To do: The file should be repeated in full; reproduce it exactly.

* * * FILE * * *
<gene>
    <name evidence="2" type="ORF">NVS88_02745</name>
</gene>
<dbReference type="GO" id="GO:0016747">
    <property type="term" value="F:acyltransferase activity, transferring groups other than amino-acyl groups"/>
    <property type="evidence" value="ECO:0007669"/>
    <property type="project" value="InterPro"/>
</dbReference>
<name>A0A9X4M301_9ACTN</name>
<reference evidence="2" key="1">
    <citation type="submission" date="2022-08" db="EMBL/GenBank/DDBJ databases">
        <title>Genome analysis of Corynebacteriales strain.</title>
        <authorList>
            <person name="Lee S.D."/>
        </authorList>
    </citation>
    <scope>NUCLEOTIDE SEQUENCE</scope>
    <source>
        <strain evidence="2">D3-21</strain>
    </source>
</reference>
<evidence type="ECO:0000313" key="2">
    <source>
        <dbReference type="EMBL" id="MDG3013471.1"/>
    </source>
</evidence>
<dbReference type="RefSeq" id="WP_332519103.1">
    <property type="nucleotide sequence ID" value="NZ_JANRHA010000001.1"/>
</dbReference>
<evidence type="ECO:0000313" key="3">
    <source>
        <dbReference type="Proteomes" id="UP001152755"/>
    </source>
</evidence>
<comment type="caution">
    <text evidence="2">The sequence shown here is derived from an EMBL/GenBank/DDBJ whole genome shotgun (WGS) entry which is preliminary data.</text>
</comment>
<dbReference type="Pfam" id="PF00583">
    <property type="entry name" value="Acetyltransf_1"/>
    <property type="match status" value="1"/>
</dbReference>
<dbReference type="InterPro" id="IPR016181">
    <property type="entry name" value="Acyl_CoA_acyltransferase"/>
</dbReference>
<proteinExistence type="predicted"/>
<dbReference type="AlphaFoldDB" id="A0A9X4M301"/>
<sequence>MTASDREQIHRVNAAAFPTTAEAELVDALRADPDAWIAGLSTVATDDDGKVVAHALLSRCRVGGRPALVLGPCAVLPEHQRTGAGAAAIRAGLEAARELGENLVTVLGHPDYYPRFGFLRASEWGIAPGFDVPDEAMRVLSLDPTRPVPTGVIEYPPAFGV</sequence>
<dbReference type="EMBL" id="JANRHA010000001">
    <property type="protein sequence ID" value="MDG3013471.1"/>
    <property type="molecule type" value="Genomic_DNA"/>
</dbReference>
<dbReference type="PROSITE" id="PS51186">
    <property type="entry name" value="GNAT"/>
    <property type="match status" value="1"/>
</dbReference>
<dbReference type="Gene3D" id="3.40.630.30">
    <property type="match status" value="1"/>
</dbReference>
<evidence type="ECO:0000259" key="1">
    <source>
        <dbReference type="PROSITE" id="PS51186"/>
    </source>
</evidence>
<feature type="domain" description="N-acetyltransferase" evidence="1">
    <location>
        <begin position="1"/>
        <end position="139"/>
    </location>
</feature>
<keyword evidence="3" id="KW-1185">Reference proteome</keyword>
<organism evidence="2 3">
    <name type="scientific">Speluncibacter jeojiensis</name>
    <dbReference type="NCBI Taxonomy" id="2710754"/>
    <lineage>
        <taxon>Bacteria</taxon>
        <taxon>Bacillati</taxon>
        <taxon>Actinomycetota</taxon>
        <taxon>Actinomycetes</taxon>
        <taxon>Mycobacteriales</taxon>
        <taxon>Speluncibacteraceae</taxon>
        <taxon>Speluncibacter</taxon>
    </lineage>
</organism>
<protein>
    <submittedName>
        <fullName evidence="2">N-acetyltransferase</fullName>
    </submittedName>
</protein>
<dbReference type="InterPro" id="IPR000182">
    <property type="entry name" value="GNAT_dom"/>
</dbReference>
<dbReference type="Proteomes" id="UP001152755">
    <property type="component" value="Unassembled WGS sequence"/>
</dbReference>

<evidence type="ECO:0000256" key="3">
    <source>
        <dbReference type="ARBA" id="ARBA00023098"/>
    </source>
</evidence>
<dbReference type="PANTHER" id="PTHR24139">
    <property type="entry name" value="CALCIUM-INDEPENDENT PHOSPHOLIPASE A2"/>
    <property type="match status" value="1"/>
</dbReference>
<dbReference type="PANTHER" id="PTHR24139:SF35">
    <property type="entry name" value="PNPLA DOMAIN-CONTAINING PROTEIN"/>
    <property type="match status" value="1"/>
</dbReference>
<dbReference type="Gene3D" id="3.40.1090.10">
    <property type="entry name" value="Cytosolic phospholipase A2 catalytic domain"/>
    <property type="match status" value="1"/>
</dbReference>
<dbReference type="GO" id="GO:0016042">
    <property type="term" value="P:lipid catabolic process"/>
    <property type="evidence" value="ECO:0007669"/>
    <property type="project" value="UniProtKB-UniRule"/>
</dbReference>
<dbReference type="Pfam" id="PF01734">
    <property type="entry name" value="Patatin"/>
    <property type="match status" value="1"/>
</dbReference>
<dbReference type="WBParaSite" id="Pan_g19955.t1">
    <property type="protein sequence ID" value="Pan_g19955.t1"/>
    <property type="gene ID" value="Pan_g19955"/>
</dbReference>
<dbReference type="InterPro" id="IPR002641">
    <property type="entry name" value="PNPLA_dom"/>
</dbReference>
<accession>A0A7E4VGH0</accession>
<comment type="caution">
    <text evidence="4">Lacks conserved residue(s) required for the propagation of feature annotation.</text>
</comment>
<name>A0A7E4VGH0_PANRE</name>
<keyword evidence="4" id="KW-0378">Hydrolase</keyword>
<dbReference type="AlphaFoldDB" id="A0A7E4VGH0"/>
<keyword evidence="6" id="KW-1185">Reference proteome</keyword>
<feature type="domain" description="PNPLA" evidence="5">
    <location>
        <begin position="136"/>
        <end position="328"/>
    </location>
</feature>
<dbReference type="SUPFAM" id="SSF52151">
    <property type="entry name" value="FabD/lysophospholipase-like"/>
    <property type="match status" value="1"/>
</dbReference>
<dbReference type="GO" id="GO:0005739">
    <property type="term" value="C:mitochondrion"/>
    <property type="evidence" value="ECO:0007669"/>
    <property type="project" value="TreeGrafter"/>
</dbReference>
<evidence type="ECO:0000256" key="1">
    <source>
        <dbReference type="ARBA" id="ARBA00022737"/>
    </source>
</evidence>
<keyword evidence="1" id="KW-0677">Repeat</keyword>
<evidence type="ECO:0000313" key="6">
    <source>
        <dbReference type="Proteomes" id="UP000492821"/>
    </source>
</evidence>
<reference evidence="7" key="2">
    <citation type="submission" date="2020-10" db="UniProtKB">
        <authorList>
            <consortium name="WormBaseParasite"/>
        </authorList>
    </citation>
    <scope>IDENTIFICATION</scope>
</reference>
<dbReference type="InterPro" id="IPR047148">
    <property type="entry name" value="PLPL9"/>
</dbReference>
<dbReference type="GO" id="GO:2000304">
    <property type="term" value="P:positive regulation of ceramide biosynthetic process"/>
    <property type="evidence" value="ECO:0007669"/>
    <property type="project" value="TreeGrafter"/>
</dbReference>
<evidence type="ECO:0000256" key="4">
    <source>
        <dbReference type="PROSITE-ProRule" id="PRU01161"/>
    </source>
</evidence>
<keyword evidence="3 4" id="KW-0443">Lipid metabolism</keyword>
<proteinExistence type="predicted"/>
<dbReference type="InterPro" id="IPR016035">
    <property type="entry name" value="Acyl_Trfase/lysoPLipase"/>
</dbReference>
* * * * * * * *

<gene>
    <name evidence="2" type="ORF">NVS88_02745</name>
</gene>
<dbReference type="GO" id="GO:0016747">
    <property type="term" value="F:acyltransferase activity, transferring groups other than amino-acyl groups"/>
    <property type="evidence" value="ECO:0007669"/>
    <property type="project" value="InterPro"/>
</dbReference>
<name>A0A9X4M301_9ACTN</name>
<reference evidence="2" key="1">
    <citation type="submission" date="2022-08" db="EMBL/GenBank/DDBJ databases">
        <title>Genome analysis of Corynebacteriales strain.</title>
        <authorList>
            <person name="Lee S.D."/>
        </authorList>
    </citation>
    <scope>NUCLEOTIDE SEQUENCE</scope>
    <source>
        <strain evidence="2">D3-21</strain>
    </source>
</reference>
<evidence type="ECO:0000313" key="2">
    <source>
        <dbReference type="EMBL" id="MDG3013471.1"/>
    </source>
</evidence>
<dbReference type="RefSeq" id="WP_332519103.1">
    <property type="nucleotide sequence ID" value="NZ_JANRHA010000001.1"/>
</dbReference>
<evidence type="ECO:0000313" key="3">
    <source>
        <dbReference type="Proteomes" id="UP001152755"/>
    </source>
</evidence>
<comment type="caution">
    <text evidence="2">The sequence shown here is derived from an EMBL/GenBank/DDBJ whole genome shotgun (WGS) entry which is preliminary data.</text>
</comment>
<dbReference type="Pfam" id="PF00583">
    <property type="entry name" value="Acetyltransf_1"/>
    <property type="match status" value="1"/>
</dbReference>
<dbReference type="InterPro" id="IPR016181">
    <property type="entry name" value="Acyl_CoA_acyltransferase"/>
</dbReference>
<proteinExistence type="predicted"/>
<dbReference type="AlphaFoldDB" id="A0A9X4M301"/>
<sequence>MTASDREQIHRVNAAAFPTTAEAELVDALRADPDAWIAGLSTVATDDDGKVVAHALLSRCRVGGRPALVLGPCAVLPEHQRTGAGAAAIRAGLEAARELGENLVTVLGHPDYYPRFGFLRASEWGIAPGFDVPDEAMRVLSLDPTRPVPTGVIEYPPAFGV</sequence>
<dbReference type="EMBL" id="JANRHA010000001">
    <property type="protein sequence ID" value="MDG3013471.1"/>
    <property type="molecule type" value="Genomic_DNA"/>
</dbReference>
<dbReference type="PROSITE" id="PS51186">
    <property type="entry name" value="GNAT"/>
    <property type="match status" value="1"/>
</dbReference>
<dbReference type="Gene3D" id="3.40.630.30">
    <property type="match status" value="1"/>
</dbReference>
<evidence type="ECO:0000259" key="1">
    <source>
        <dbReference type="PROSITE" id="PS51186"/>
    </source>
</evidence>
<feature type="domain" description="N-acetyltransferase" evidence="1">
    <location>
        <begin position="1"/>
        <end position="139"/>
    </location>
</feature>
<keyword evidence="3" id="KW-1185">Reference proteome</keyword>
<organism evidence="2 3">
    <name type="scientific">Speluncibacter jeojiensis</name>
    <dbReference type="NCBI Taxonomy" id="2710754"/>
    <lineage>
        <taxon>Bacteria</taxon>
        <taxon>Bacillati</taxon>
        <taxon>Actinomycetota</taxon>
        <taxon>Actinomycetes</taxon>
        <taxon>Mycobacteriales</taxon>
        <taxon>Speluncibacteraceae</taxon>
        <taxon>Speluncibacter</taxon>
    </lineage>
</organism>
<protein>
    <submittedName>
        <fullName evidence="2">N-acetyltransferase</fullName>
    </submittedName>
</protein>
<dbReference type="InterPro" id="IPR000182">
    <property type="entry name" value="GNAT_dom"/>
</dbReference>
<dbReference type="Proteomes" id="UP001152755">
    <property type="component" value="Unassembled WGS sequence"/>
</dbReference>

<evidence type="ECO:0000256" key="3">
    <source>
        <dbReference type="ARBA" id="ARBA00023098"/>
    </source>
</evidence>
<dbReference type="PANTHER" id="PTHR24139">
    <property type="entry name" value="CALCIUM-INDEPENDENT PHOSPHOLIPASE A2"/>
    <property type="match status" value="1"/>
</dbReference>
<dbReference type="PANTHER" id="PTHR24139:SF35">
    <property type="entry name" value="PNPLA DOMAIN-CONTAINING PROTEIN"/>
    <property type="match status" value="1"/>
</dbReference>
<dbReference type="Gene3D" id="3.40.1090.10">
    <property type="entry name" value="Cytosolic phospholipase A2 catalytic domain"/>
    <property type="match status" value="1"/>
</dbReference>
<dbReference type="GO" id="GO:0016042">
    <property type="term" value="P:lipid catabolic process"/>
    <property type="evidence" value="ECO:0007669"/>
    <property type="project" value="UniProtKB-UniRule"/>
</dbReference>
<dbReference type="Pfam" id="PF01734">
    <property type="entry name" value="Patatin"/>
    <property type="match status" value="1"/>
</dbReference>
<dbReference type="WBParaSite" id="Pan_g19955.t1">
    <property type="protein sequence ID" value="Pan_g19955.t1"/>
    <property type="gene ID" value="Pan_g19955"/>
</dbReference>
<dbReference type="InterPro" id="IPR002641">
    <property type="entry name" value="PNPLA_dom"/>
</dbReference>
<accession>A0A7E4VGH0</accession>
<comment type="caution">
    <text evidence="4">Lacks conserved residue(s) required for the propagation of feature annotation.</text>
</comment>
<name>A0A7E4VGH0_PANRE</name>
<keyword evidence="4" id="KW-0378">Hydrolase</keyword>
<dbReference type="AlphaFoldDB" id="A0A7E4VGH0"/>
<keyword evidence="6" id="KW-1185">Reference proteome</keyword>
<feature type="domain" description="PNPLA" evidence="5">
    <location>
        <begin position="136"/>
        <end position="328"/>
    </location>
</feature>
<dbReference type="SUPFAM" id="SSF52151">
    <property type="entry name" value="FabD/lysophospholipase-like"/>
    <property type="match status" value="1"/>
</dbReference>
<dbReference type="GO" id="GO:0005739">
    <property type="term" value="C:mitochondrion"/>
    <property type="evidence" value="ECO:0007669"/>
    <property type="project" value="TreeGrafter"/>
</dbReference>
<evidence type="ECO:0000256" key="1">
    <source>
        <dbReference type="ARBA" id="ARBA00022737"/>
    </source>
</evidence>
<keyword evidence="1" id="KW-0677">Repeat</keyword>
<evidence type="ECO:0000313" key="6">
    <source>
        <dbReference type="Proteomes" id="UP000492821"/>
    </source>
</evidence>
<reference evidence="7" key="2">
    <citation type="submission" date="2020-10" db="UniProtKB">
        <authorList>
            <consortium name="WormBaseParasite"/>
        </authorList>
    </citation>
    <scope>IDENTIFICATION</scope>
</reference>
<dbReference type="InterPro" id="IPR047148">
    <property type="entry name" value="PLPL9"/>
</dbReference>
<dbReference type="GO" id="GO:2000304">
    <property type="term" value="P:positive regulation of ceramide biosynthetic process"/>
    <property type="evidence" value="ECO:0007669"/>
    <property type="project" value="TreeGrafter"/>
</dbReference>
<evidence type="ECO:0000256" key="4">
    <source>
        <dbReference type="PROSITE-ProRule" id="PRU01161"/>
    </source>
</evidence>
<keyword evidence="3 4" id="KW-0443">Lipid metabolism</keyword>
<proteinExistence type="predicted"/>
<dbReference type="InterPro" id="IPR016035">
    <property type="entry name" value="Acyl_Trfase/lysoPLipase"/>
</dbReference>